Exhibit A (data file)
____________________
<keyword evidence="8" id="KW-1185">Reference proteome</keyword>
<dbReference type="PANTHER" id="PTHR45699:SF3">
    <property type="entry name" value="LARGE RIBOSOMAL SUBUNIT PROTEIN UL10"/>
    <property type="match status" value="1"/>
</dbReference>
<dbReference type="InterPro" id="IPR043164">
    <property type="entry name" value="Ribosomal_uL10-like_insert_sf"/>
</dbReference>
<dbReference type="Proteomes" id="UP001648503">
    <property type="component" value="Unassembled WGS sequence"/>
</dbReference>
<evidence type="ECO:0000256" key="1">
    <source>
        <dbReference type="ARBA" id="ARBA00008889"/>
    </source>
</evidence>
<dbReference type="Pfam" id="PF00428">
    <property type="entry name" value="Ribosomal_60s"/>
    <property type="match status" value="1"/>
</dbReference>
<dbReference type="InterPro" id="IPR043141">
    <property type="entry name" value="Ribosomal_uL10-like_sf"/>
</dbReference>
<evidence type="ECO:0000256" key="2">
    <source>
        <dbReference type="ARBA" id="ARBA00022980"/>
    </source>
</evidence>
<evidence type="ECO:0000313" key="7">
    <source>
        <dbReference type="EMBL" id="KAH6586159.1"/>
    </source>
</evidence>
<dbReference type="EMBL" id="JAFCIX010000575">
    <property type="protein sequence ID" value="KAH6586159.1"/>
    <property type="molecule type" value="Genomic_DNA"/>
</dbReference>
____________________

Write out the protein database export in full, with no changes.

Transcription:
<keyword evidence="8" id="KW-1185">Reference proteome</keyword>
<dbReference type="PANTHER" id="PTHR45699:SF3">
    <property type="entry name" value="LARGE RIBOSOMAL SUBUNIT PROTEIN UL10"/>
    <property type="match status" value="1"/>
</dbReference>
<dbReference type="InterPro" id="IPR043164">
    <property type="entry name" value="Ribosomal_uL10-like_insert_sf"/>
</dbReference>
<dbReference type="Proteomes" id="UP001648503">
    <property type="component" value="Unassembled WGS sequence"/>
</dbReference>
<evidence type="ECO:0000256" key="1">
    <source>
        <dbReference type="ARBA" id="ARBA00008889"/>
    </source>
</evidence>
<dbReference type="Pfam" id="PF00428">
    <property type="entry name" value="Ribosomal_60s"/>
    <property type="match status" value="1"/>
</dbReference>
<dbReference type="InterPro" id="IPR043141">
    <property type="entry name" value="Ribosomal_uL10-like_sf"/>
</dbReference>
<evidence type="ECO:0000256" key="2">
    <source>
        <dbReference type="ARBA" id="ARBA00022980"/>
    </source>
</evidence>
<evidence type="ECO:0000313" key="7">
    <source>
        <dbReference type="EMBL" id="KAH6586159.1"/>
    </source>
</evidence>
<dbReference type="EMBL" id="JAFCIX010000575">
    <property type="protein sequence ID" value="KAH6586159.1"/>
    <property type="molecule type" value="Genomic_DNA"/>
</dbReference>